The Last Post Ceremony at the Menin Gate in Ypres, Belgium is a required stop for any battlefield tour of the Salient; but what is happening during the current Coronavirus crisis? The Guardian reported on 13 April that the Last Post is still being played evenings at 8:00pm, but only by one lone bugler and with NO AUDIENCE ALLOWED TO ATTEND. According to the paper, “delicate negotiations” involving local authorities and the Commonwealth War Graves Commission allowed for this compromise. Readers should look for updates and details on the Last Post Association’s website: www.lastpost.be.
The Menin Gate memorial to the missing was constructed between 1923 and 1927. It was inaugurated on 24 July 1927; with buglers of the Somerset Light Infantry sounding the Last Post at the inauguration. According to the Guardian, “A year later five locals, including the local chief of police, commander of the fire brigade and a store owner, Aime Gruwez — Mottrie’s grandfather — formed the Last Post Association.” Since then, the Last Post has been played at the Menin Gate at 8:00pm every night by volunteer buglers of the local fire brigade, except for the 4+ years when Belgium was under German occupation during WW2. This amounts to almost 32,000 commemorations!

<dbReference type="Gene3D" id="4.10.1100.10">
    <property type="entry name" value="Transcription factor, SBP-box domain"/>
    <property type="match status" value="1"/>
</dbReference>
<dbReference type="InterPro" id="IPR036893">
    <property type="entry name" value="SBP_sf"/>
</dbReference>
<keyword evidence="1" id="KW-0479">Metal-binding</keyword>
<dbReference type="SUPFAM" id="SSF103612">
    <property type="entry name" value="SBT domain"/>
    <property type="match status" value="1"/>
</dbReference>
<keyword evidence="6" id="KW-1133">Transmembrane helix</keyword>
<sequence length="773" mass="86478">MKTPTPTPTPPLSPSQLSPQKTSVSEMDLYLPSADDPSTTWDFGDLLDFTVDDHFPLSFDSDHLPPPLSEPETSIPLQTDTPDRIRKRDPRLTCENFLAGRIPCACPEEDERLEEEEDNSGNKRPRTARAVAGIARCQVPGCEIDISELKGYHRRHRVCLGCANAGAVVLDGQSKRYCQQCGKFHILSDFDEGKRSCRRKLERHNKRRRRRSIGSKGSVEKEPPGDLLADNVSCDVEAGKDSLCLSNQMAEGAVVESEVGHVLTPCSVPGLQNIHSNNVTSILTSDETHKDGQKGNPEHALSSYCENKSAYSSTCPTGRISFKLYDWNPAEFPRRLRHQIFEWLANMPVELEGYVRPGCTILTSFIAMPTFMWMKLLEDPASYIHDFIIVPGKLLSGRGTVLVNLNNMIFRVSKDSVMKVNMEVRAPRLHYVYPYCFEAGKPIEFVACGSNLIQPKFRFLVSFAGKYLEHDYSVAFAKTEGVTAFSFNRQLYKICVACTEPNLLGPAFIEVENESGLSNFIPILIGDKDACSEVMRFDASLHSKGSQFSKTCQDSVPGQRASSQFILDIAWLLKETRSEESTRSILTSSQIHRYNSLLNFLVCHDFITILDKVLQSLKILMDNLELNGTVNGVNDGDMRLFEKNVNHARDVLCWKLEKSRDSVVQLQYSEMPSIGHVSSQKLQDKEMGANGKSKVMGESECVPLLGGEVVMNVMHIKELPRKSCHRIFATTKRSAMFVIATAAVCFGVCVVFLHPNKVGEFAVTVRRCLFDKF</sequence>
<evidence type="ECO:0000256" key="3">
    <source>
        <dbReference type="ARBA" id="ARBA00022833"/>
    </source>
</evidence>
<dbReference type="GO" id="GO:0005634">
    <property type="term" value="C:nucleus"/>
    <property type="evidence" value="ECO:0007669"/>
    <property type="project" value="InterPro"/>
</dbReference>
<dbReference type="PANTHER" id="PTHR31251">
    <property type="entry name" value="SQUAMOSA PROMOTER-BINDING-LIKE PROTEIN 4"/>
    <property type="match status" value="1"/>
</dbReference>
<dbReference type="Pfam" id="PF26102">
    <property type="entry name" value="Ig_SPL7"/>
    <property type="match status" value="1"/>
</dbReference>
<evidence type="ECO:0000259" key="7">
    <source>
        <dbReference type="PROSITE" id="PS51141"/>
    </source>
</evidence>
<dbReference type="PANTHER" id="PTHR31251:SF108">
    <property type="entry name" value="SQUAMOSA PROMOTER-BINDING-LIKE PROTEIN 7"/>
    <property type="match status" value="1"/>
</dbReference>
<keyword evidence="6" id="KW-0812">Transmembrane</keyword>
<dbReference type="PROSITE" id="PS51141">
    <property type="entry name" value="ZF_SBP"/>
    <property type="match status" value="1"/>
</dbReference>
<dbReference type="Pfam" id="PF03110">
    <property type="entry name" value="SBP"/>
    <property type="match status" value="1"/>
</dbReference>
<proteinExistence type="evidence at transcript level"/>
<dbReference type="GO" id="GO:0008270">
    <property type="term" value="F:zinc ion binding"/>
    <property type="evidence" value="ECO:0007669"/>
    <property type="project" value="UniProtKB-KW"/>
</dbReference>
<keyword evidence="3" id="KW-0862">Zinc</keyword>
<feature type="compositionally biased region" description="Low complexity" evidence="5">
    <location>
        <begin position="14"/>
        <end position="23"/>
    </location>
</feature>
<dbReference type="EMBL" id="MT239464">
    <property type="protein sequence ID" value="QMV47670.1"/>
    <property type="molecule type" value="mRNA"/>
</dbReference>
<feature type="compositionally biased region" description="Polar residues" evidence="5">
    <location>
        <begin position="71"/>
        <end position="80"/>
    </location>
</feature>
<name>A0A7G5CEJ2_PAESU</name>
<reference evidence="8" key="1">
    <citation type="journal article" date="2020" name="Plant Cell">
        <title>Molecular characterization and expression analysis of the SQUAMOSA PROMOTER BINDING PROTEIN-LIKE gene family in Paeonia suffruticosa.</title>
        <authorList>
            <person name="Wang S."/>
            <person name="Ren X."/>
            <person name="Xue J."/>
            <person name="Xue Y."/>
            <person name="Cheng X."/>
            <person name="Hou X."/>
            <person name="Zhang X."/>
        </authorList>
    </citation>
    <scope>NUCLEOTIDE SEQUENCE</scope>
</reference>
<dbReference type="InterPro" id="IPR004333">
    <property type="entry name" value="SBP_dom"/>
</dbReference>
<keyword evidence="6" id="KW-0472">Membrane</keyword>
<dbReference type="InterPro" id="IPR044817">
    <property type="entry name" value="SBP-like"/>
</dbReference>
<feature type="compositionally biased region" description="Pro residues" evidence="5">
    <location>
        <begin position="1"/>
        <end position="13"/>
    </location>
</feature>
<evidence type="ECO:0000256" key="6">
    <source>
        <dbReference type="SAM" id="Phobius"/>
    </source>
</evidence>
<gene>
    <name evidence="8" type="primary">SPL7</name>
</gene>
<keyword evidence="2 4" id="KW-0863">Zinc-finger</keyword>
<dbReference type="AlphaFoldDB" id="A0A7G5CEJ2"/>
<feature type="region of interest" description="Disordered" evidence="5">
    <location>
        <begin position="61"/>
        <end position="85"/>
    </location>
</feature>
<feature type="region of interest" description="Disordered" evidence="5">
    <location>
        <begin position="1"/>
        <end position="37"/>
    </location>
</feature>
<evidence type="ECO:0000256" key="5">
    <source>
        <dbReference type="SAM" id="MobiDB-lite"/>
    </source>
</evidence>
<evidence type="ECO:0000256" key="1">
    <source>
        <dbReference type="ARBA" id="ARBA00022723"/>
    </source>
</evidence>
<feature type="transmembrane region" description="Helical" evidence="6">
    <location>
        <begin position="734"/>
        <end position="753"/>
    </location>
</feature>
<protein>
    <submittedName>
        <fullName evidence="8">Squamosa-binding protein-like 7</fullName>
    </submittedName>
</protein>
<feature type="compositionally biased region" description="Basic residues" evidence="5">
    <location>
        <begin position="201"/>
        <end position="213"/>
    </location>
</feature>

The Menin Gate is one of four Commonwealth memorials to the missing in Belgian Flanders. It is situated in the medieval, walled city of Ypres, Belgium at the eastern gate of the city, where the road leads to Menin, Belgium. Thousands of Commonwealth troops passed through this gate on their way to the trenches east of the city.
We are glad to see that this meaningful commemoration ceremony has been allowed to continue during the current health crisis, even if in very diminished form.
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